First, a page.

• This is the reason, that B.R. Ambedkar has called the CAG as one of the most important officers under the Constitution of India.
  • The CAG has been envisaged as one of the four bulwarks of the democratic system of Government.
  • To secure the accountability of the Executive to the Parliament in the sphere of financial administration through its audit reports.
  • It acts as an agent of Parliament and conducts audits of expenditures on behalf of the Parliament.
    • Therefore, he/she is responsible only to the Parliament.

The Constitution of India has prescribed the following functions for the CAG:

Article 150He advises the President with regard to the prescription of the form in which the accounts of the Centre and the states shall be kept.
Article 151He submits audit reports relating to the accounts of the Centre to the President, who shall, in turn, place them before both Houses of Parliament.
Article 151He submits the audit reports relating to the accounts of a State to the Governor, who shall, in turn, place them before the State Legislature.
Article 279He ascertains and certifies the net proceeds of any tax or duty.
CAG’s certificate in this regard is final.

Article 149 of the Constitution of India authorizes the Parliament to prescribe the duties and powers of the Comptroller and Auditor General of India (CAG). Accordingly, the Parliament enacted the Comptroller and Auditor General of India (Duties, Powers, and Conditions of Service) Act of 1971.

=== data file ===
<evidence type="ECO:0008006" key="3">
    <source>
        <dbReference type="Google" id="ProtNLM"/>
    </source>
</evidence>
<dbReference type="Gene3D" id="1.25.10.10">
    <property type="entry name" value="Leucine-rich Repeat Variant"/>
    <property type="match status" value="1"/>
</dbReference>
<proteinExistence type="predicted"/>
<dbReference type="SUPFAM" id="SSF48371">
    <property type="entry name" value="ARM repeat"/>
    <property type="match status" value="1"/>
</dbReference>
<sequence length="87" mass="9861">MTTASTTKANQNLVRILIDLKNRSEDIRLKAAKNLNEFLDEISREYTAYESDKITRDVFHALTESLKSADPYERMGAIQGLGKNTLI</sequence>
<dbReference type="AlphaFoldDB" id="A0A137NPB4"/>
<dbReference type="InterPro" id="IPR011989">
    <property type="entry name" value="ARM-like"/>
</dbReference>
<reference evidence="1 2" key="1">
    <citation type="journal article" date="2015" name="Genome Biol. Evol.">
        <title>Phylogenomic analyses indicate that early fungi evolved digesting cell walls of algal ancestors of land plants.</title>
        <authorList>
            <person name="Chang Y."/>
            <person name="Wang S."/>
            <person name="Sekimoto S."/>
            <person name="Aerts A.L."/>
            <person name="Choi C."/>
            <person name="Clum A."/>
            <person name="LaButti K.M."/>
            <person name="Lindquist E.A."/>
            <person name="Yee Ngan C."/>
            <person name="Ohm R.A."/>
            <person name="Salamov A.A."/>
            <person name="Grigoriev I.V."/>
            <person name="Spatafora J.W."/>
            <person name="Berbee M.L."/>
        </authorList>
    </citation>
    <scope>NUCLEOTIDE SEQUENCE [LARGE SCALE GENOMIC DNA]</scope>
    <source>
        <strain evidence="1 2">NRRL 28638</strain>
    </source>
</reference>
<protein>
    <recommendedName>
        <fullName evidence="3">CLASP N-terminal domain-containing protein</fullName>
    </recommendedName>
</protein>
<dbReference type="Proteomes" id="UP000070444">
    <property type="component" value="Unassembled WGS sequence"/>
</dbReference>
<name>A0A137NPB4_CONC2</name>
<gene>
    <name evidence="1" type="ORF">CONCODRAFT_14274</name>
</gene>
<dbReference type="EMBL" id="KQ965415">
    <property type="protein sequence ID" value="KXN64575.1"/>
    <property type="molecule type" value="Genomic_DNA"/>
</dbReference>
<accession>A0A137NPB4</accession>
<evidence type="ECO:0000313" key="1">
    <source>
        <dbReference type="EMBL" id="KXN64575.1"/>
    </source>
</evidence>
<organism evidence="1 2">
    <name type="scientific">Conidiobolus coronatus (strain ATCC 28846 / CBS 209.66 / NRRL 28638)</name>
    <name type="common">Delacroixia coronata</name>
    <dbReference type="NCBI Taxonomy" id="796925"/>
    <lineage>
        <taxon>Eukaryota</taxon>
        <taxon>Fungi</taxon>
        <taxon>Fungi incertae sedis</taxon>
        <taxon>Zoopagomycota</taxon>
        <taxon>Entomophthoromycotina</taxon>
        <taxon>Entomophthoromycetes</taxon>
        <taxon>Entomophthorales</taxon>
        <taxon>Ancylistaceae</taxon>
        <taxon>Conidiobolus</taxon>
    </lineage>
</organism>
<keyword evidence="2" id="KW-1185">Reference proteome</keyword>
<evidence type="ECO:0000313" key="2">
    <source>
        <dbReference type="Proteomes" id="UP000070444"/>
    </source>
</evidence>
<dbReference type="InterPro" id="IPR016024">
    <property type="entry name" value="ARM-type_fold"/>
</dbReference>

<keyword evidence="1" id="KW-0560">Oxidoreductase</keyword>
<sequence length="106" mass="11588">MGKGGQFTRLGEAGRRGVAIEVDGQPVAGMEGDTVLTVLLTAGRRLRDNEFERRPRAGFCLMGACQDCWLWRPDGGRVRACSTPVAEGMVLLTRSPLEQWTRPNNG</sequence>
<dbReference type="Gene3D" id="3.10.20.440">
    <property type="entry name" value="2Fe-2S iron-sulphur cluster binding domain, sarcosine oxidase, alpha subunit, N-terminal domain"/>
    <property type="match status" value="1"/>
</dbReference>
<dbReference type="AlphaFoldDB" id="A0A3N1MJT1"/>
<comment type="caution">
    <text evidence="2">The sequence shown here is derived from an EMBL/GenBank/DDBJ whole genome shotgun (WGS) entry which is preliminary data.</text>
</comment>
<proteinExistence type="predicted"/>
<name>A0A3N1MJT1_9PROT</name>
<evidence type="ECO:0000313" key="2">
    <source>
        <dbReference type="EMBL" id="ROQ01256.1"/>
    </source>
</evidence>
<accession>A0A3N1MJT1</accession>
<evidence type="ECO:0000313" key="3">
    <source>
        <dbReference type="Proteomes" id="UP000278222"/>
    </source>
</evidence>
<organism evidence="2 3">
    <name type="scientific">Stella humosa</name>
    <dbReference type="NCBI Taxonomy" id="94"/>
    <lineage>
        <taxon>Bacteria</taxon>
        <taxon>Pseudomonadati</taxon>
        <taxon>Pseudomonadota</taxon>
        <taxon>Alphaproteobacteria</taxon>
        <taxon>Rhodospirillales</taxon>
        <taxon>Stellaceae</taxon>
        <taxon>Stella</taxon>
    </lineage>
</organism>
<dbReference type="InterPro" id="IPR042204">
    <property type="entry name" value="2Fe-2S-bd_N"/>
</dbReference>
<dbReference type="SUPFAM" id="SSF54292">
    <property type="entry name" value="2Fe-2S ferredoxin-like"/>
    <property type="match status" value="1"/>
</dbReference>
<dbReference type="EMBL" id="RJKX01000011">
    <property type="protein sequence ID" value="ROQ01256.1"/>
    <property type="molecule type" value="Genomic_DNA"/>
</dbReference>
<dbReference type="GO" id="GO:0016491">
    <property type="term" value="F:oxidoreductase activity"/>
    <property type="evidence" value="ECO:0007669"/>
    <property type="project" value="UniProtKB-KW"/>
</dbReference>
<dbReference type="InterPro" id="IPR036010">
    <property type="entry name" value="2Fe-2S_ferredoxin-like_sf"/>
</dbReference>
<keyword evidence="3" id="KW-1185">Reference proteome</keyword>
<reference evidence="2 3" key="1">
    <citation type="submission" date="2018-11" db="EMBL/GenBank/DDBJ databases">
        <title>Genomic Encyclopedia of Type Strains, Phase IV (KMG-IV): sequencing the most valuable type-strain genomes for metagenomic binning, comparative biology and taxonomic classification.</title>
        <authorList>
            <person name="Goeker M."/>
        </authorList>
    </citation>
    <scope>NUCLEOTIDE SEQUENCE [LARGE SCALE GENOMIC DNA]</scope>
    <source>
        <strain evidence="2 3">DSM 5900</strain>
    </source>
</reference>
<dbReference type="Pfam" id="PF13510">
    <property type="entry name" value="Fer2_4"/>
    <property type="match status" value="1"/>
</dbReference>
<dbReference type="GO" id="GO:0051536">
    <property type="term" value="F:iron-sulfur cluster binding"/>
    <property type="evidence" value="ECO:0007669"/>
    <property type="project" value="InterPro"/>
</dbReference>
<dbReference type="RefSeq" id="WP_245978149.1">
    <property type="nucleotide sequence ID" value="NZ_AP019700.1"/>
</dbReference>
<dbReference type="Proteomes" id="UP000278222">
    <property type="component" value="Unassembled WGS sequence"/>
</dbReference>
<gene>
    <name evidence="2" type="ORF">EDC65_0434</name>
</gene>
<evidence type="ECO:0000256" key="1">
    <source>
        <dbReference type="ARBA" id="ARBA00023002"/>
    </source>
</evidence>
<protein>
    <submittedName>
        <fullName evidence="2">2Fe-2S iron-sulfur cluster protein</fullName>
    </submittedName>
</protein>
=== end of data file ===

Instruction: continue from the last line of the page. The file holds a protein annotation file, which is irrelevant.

The functions of the Comptroller and Auditor General of India (CAG) as laid down under the act are as follows:

  • He/she audits the accounts related to all expenditures from the Consolidated Fund of India, the Consolidated Fund of each State, and the Consolidated Fund of each UT having a Legislative Assembly.
  • He/she audits all transactions relating to the Contingency Fund of India, Public Account of India as well as the Contingency Fund of each State and the Public Account of each State.
  • He/she audits all trading, manufacturing, profit and loss accounts, balance sheets, and other subsidiary accounts kept by any department of Central Government and State Governments.
  • He/she audits the receipts and expenditures of all bodies and authorities substantially financed from the Central or State revenues.
  • He/she audits the accounts of all bodies and authorities receiving grants and loans from the Central and State Governments for specific purposes.
  • He/she audits all receipts of the Centre and States and ensures that the rules and procedures in this regard are designed to secure an effective check on the assessment, collection, and proper allocation of revenue.
  • He/she audits the accounts of all stores and stock kept in all the offices and departments of the Central and State Governments.
  • He/she audits the accounts of all Government Companies in accordance with the provisions of the Companies Act.
  • He/she audits the accounts of all Corporations whose statutes provide for audit by him.
  • He/she audits the accounts of any other body or authority when requested by the President or Governor.
    • For example, he/she may be asked to conduct an audit of local bodies.
  • He/she acts as a guide, friend, and philosopher of the Public Accounts Committee of the Parliament.